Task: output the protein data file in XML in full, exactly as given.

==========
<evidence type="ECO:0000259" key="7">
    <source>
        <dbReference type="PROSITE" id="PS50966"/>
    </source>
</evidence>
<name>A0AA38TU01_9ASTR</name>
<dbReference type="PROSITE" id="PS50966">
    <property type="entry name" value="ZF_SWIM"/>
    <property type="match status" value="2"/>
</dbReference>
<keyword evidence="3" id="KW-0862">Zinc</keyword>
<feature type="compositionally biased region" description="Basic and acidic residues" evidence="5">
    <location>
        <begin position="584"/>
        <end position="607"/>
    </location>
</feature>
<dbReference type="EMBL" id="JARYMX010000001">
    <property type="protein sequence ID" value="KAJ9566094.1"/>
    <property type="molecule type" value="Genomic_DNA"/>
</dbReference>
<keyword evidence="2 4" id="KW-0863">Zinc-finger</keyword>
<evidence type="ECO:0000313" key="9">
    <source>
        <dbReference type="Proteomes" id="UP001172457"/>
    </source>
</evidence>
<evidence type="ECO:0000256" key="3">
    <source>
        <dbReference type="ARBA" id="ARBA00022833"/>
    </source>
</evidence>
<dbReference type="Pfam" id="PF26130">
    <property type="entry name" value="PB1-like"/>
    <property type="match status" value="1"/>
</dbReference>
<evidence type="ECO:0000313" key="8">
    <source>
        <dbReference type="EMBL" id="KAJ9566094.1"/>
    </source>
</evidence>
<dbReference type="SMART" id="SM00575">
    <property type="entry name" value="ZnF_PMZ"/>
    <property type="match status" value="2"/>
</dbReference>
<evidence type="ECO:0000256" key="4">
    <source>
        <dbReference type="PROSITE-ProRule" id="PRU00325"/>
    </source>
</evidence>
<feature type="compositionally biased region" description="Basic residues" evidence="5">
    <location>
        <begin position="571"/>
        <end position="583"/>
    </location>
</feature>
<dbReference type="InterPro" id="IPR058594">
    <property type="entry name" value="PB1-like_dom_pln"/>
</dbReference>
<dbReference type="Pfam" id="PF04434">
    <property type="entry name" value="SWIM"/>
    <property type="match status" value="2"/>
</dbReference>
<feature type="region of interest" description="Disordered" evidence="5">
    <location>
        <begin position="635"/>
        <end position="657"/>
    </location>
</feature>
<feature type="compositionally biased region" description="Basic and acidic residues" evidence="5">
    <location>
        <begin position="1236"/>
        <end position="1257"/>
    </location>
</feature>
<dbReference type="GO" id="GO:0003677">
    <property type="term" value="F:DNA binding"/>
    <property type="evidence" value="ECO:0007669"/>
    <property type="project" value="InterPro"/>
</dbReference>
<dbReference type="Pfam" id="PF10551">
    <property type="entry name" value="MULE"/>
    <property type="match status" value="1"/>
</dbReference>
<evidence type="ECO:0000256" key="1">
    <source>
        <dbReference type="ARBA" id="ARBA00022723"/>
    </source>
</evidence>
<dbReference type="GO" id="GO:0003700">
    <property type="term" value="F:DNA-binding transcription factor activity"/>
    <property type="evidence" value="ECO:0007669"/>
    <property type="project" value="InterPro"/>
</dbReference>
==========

<evidence type="ECO:0000259" key="7">
    <source>
        <dbReference type="PROSITE" id="PS50966"/>
    </source>
</evidence>
<name>A0AA38TU01_9ASTR</name>
<dbReference type="PROSITE" id="PS50966">
    <property type="entry name" value="ZF_SWIM"/>
    <property type="match status" value="2"/>
</dbReference>
<keyword evidence="3" id="KW-0862">Zinc</keyword>
<feature type="compositionally biased region" description="Basic and acidic residues" evidence="5">
    <location>
        <begin position="584"/>
        <end position="607"/>
    </location>
</feature>
<dbReference type="EMBL" id="JARYMX010000001">
    <property type="protein sequence ID" value="KAJ9566094.1"/>
    <property type="molecule type" value="Genomic_DNA"/>
</dbReference>
<keyword evidence="2 4" id="KW-0863">Zinc-finger</keyword>
<evidence type="ECO:0000313" key="9">
    <source>
        <dbReference type="Proteomes" id="UP001172457"/>
    </source>
</evidence>
<evidence type="ECO:0000256" key="3">
    <source>
        <dbReference type="ARBA" id="ARBA00022833"/>
    </source>
</evidence>
<dbReference type="Pfam" id="PF26130">
    <property type="entry name" value="PB1-like"/>
    <property type="match status" value="1"/>
</dbReference>
<evidence type="ECO:0000313" key="8">
    <source>
        <dbReference type="EMBL" id="KAJ9566094.1"/>
    </source>
</evidence>
<dbReference type="SMART" id="SM00575">
    <property type="entry name" value="ZnF_PMZ"/>
    <property type="match status" value="2"/>
</dbReference>
<evidence type="ECO:0000256" key="4">
    <source>
        <dbReference type="PROSITE-ProRule" id="PRU00325"/>
    </source>
</evidence>
<feature type="compositionally biased region" description="Basic residues" evidence="5">
    <location>
        <begin position="571"/>
        <end position="583"/>
    </location>
</feature>
<dbReference type="InterPro" id="IPR058594">
    <property type="entry name" value="PB1-like_dom_pln"/>
</dbReference>
<dbReference type="Pfam" id="PF04434">
    <property type="entry name" value="SWIM"/>
    <property type="match status" value="2"/>
</dbReference>
<feature type="region of interest" description="Disordered" evidence="5">
    <location>
        <begin position="635"/>
        <end position="657"/>
    </location>
</feature>
<feature type="compositionally biased region" description="Basic and acidic residues" evidence="5">
    <location>
        <begin position="1236"/>
        <end position="1257"/>
    </location>
</feature>
<dbReference type="GO" id="GO:0003677">
    <property type="term" value="F:DNA binding"/>
    <property type="evidence" value="ECO:0007669"/>
    <property type="project" value="InterPro"/>
</dbReference>
<dbReference type="Pfam" id="PF10551">
    <property type="entry name" value="MULE"/>
    <property type="match status" value="1"/>
</dbReference>
<evidence type="ECO:0000256" key="1">
    <source>
        <dbReference type="ARBA" id="ARBA00022723"/>
    </source>
</evidence>
<dbReference type="GO" id="GO:0003700">
    <property type="term" value="F:DNA-binding transcription factor activity"/>
    <property type="evidence" value="ECO:0007669"/>
    <property type="project" value="InterPro"/>
</dbReference>